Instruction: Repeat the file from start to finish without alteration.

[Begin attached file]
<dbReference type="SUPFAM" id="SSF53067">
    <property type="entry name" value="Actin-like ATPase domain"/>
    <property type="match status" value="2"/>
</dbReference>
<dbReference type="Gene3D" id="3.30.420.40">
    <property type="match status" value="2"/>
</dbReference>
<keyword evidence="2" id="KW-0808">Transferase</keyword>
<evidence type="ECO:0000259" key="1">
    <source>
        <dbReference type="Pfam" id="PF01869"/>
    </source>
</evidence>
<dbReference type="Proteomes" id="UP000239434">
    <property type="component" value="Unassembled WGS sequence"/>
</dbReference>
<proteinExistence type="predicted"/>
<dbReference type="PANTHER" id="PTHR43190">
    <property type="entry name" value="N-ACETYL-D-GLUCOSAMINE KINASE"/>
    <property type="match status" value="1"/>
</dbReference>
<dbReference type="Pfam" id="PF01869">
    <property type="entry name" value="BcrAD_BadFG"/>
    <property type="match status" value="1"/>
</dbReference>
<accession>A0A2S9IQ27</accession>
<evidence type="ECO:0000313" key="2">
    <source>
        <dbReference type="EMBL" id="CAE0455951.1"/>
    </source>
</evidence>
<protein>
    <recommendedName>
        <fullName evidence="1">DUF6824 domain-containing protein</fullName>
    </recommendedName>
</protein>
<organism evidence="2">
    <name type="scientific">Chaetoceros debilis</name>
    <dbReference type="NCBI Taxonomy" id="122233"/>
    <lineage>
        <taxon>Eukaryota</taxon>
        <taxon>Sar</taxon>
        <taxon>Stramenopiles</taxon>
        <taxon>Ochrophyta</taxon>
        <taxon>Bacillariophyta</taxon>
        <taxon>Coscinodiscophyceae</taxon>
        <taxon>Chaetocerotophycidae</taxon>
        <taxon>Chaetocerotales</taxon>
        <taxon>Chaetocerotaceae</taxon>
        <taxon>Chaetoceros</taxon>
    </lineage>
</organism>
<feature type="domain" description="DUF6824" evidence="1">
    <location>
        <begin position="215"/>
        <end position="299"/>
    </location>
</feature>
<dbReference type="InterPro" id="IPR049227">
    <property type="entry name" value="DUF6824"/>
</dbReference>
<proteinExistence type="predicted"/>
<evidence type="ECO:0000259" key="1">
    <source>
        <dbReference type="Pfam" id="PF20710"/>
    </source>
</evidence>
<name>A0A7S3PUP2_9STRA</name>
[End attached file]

<dbReference type="SUPFAM" id="SSF53067">
    <property type="entry name" value="Actin-like ATPase domain"/>
    <property type="match status" value="2"/>
</dbReference>
<dbReference type="Gene3D" id="3.30.420.40">
    <property type="match status" value="2"/>
</dbReference>
<keyword evidence="2" id="KW-0808">Transferase</keyword>
<evidence type="ECO:0000259" key="1">
    <source>
        <dbReference type="Pfam" id="PF01869"/>
    </source>
</evidence>
<dbReference type="Proteomes" id="UP000239434">
    <property type="component" value="Unassembled WGS sequence"/>
</dbReference>
<proteinExistence type="predicted"/>
<dbReference type="PANTHER" id="PTHR43190">
    <property type="entry name" value="N-ACETYL-D-GLUCOSAMINE KINASE"/>
    <property type="match status" value="1"/>
</dbReference>
<dbReference type="Pfam" id="PF01869">
    <property type="entry name" value="BcrAD_BadFG"/>
    <property type="match status" value="1"/>
</dbReference>
<accession>A0A2S9IQ27</accession>
<evidence type="ECO:0000313" key="2">
    <source>
        <dbReference type="EMBL" id="CAE0455951.1"/>
    </source>
</evidence>
<protein>
    <recommendedName>
        <fullName evidence="1">DUF6824 domain-containing protein</fullName>
    </recommendedName>
</protein>
<organism evidence="2">
    <name type="scientific">Chaetoceros debilis</name>
    <dbReference type="NCBI Taxonomy" id="122233"/>
    <lineage>
        <taxon>Eukaryota</taxon>
        <taxon>Sar</taxon>
        <taxon>Stramenopiles</taxon>
        <taxon>Ochrophyta</taxon>
        <taxon>Bacillariophyta</taxon>
        <taxon>Coscinodiscophyceae</taxon>
        <taxon>Chaetocerotophycidae</taxon>
        <taxon>Chaetocerotales</taxon>
        <taxon>Chaetocerotaceae</taxon>
        <taxon>Chaetoceros</taxon>
    </lineage>
</organism>
<feature type="domain" description="DUF6824" evidence="1">
    <location>
        <begin position="215"/>
        <end position="299"/>
    </location>
</feature>
<dbReference type="InterPro" id="IPR049227">
    <property type="entry name" value="DUF6824"/>
</dbReference>
<proteinExistence type="predicted"/>
<evidence type="ECO:0000259" key="1">
    <source>
        <dbReference type="Pfam" id="PF20710"/>
    </source>
</evidence>
<name>A0A7S3PUP2_9STRA</name>